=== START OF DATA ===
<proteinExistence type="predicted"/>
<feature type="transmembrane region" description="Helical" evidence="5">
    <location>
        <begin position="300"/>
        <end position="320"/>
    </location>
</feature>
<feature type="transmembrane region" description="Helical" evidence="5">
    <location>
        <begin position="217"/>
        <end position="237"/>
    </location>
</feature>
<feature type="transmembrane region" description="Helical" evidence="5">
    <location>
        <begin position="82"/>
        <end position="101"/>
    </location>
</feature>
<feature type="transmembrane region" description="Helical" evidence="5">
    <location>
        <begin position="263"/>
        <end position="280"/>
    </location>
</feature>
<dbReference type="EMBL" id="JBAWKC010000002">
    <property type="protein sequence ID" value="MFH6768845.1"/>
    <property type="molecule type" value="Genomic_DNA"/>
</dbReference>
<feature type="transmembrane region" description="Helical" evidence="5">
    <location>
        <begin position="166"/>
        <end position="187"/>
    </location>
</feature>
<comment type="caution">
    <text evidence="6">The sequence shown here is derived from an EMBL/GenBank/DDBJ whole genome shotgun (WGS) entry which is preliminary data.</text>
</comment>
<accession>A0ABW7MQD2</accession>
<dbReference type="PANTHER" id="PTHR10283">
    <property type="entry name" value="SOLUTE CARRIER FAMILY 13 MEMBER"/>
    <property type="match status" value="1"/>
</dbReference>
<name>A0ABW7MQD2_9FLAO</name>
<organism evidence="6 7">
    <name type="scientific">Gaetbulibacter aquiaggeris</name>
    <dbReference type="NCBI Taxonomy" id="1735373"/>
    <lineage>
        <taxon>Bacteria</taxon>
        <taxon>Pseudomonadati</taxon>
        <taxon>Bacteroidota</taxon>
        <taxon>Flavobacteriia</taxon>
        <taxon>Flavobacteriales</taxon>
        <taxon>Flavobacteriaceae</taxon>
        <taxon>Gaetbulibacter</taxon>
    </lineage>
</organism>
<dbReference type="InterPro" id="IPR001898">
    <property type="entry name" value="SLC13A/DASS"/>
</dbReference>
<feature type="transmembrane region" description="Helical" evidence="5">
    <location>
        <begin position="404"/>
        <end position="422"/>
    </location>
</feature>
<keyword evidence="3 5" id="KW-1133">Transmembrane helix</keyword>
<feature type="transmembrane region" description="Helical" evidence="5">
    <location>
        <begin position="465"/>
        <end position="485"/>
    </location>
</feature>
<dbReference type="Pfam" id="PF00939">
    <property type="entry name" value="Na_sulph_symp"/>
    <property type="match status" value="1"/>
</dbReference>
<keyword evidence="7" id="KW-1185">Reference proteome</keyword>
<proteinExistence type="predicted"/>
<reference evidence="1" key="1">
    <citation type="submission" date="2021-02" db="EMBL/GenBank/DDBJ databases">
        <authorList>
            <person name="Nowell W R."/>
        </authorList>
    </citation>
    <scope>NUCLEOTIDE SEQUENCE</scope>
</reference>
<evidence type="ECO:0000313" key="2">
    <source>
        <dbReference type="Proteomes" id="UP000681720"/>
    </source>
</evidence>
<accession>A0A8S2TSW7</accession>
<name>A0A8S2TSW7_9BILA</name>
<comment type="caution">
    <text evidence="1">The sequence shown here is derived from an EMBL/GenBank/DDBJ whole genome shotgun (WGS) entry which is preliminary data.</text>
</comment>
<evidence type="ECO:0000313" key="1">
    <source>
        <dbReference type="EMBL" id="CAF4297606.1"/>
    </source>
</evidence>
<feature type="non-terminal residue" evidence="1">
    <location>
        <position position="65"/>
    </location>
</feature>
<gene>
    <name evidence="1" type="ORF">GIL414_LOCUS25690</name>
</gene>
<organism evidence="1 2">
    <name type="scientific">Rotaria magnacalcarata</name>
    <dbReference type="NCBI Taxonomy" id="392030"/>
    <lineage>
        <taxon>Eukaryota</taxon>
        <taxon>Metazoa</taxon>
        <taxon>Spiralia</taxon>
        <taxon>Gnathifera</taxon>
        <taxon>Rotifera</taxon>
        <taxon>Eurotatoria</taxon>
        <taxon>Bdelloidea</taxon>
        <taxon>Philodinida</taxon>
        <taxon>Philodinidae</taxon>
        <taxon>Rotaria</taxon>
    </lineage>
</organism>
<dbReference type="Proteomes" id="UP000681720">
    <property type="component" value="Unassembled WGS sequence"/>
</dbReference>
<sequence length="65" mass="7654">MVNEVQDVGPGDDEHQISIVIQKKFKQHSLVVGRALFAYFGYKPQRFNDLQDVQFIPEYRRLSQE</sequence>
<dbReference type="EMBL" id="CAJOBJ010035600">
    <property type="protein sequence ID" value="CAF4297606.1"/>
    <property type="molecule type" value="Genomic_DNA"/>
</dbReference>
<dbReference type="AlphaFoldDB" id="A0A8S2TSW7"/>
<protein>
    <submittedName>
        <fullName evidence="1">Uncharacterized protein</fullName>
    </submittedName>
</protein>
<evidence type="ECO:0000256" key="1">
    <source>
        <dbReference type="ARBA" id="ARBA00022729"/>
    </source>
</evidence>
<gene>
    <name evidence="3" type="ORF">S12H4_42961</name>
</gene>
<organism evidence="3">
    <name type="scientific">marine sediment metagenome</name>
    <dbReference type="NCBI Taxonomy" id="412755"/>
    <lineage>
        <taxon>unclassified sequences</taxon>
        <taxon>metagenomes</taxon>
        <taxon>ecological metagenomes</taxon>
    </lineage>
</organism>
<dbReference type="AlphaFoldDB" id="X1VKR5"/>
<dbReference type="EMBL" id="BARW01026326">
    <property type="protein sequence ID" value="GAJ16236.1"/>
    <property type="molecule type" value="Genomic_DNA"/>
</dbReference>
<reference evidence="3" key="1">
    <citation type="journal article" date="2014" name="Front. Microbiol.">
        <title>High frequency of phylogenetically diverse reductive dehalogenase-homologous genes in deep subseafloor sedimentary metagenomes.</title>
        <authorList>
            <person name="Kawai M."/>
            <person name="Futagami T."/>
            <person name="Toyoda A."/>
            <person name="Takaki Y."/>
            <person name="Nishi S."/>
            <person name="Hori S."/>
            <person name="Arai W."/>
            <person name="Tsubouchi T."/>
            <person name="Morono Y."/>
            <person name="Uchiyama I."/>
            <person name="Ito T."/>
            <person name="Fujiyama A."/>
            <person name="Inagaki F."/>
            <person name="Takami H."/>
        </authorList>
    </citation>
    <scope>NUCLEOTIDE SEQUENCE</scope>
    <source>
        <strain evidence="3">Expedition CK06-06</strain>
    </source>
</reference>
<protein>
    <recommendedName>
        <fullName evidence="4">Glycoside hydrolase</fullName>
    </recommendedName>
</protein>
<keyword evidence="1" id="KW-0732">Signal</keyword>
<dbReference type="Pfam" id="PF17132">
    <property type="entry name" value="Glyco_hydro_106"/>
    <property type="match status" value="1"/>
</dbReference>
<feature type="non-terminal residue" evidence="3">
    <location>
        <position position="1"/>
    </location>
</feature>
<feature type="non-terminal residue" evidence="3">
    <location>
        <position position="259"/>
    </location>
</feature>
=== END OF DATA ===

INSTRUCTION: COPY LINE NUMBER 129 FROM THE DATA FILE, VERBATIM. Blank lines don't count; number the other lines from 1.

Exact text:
</dbReference>